• "Who Was Milton Friedman?", The New York Review of Books (February 15, 2007)
  • Equally important, the financial industry’s political power has not gone away. Banks have waged a fierce campaign against what many expected to be an easily passed reform proposal, the creation of a new agency to protect financial consumers. Despite the steady drumbeat of scandalous revelations—most recently, the discovery that Goldman Sachs helped Greece cook its books, while Lehman cooked its own books—top financial executives continue to have ready access to the corridors of power. And as many have noted, President Obama’s chief economic and financial officials are men closely associated with Clinton-era deregulation and financial triumphalism; they may have revised their views but the continuity remains striking.
    In that sense, this time really is different: while the first great global financial crisis was followed by major reforms, it’s not clear that anything comparable will happen after the second. And history tells us what will happen if those reforms don’t take place. There will be a resurgence of financial folly, which always flourishes given a chance. And the consequence of that folly will be more and quite possibly worse crises in the years to come.
    • Paul Krugman and Robin Wells, "Our Giant Banking Crisis—What to Expect", The New York Review of Books (May 13, 2010)
  • Piketty ends Capital in the Twenty-First Century with a call to arms — a call, in particular, for wealth taxes, global if possible, to restrain the growing power of inherited wealth. It’s easy to be cynical about the prospects for anything of the kind. But surely Piketty’s masterly diagnosis of where we are and where we’re heading makes such a thing considerably more likely. So Capital in the Twenty-First Century is an extremely important book on all fronts. Piketty has transformed our economic discourse; we’ll never talk about wealth and inequality the same way we used to.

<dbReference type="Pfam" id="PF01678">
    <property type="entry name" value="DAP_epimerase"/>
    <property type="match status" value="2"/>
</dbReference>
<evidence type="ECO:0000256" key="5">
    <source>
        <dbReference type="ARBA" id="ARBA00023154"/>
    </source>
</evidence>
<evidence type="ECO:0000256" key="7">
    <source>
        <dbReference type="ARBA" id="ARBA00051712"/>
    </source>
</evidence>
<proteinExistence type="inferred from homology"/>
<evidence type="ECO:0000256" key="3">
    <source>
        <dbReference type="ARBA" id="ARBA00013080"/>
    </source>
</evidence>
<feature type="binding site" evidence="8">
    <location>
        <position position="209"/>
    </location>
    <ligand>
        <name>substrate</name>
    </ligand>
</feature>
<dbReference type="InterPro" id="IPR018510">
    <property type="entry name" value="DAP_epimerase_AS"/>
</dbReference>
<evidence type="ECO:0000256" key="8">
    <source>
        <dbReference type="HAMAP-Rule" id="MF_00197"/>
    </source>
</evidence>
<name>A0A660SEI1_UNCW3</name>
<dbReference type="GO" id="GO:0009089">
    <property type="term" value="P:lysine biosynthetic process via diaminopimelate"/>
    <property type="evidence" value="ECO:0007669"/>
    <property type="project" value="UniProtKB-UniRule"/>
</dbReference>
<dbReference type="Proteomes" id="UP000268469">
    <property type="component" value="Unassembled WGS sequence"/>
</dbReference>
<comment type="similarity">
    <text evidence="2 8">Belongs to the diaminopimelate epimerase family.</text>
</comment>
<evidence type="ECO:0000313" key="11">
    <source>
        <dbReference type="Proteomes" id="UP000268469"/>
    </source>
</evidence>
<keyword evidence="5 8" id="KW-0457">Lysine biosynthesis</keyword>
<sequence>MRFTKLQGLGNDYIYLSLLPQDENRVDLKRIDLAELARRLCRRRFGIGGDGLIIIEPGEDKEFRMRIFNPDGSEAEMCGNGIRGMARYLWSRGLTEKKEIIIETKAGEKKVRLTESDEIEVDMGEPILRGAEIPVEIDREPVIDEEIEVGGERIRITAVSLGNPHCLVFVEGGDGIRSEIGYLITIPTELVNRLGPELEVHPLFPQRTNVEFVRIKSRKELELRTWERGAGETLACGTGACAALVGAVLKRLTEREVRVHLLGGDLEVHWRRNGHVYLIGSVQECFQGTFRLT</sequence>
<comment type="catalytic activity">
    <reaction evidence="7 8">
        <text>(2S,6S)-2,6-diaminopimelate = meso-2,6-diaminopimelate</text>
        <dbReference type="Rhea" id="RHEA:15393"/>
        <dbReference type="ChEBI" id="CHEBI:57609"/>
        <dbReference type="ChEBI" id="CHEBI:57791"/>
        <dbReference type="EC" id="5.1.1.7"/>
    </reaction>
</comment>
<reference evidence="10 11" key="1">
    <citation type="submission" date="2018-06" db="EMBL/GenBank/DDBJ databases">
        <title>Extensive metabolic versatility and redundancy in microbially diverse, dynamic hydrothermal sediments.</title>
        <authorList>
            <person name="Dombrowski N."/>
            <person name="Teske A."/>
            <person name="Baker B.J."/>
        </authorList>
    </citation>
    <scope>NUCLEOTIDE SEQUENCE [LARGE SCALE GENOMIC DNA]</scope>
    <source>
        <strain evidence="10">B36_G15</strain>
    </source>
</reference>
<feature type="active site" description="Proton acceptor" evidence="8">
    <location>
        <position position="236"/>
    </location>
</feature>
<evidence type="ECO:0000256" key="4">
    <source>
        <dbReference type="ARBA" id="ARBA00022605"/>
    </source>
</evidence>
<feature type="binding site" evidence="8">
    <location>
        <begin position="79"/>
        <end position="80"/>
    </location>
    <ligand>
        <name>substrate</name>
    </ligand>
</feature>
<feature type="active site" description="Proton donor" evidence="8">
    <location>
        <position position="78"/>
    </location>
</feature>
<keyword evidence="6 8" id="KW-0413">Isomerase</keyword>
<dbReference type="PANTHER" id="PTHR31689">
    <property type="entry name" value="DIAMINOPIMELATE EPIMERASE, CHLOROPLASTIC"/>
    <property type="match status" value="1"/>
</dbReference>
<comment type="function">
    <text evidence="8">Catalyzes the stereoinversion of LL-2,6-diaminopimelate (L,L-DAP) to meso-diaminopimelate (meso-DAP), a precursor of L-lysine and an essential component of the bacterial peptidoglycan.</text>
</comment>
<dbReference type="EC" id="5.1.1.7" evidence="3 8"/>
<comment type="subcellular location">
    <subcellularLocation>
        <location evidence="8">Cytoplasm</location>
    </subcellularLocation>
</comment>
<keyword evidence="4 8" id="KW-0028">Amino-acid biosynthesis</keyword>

• "Why We’re in a New Gilded Age", The New York Review of Books (May 8, 2014)

The Conscience of a Liberal blog edit

  • We’re living in a Dark Age of macroeconomics. Remember, what defined the Dark Ages wasn’t the fact that they were primitive — the Bronze Age was primitive, too. What made the Dark Ages dark was the fact that so much knowledge had been lost, that so much known to the Greeks and Romans had been forgotten by the barbarian kingdoms that followed.
  • The best you can say about economic policy in this slump is that we have for the most part avoided a full repeat of the Great Depression. I say “for the most part” because we actually are seeing a Depression-level slump in Greece, and very bad slumps elsewhere in the European periphery. Still, the overall downturn hasn’t been a full 1930s replay. But all of that, I think, can be attributed to the financial rescue of 2008-2009 and automatic stabilizers. Deliberate policy to offset the crash in private spending has been largely absent.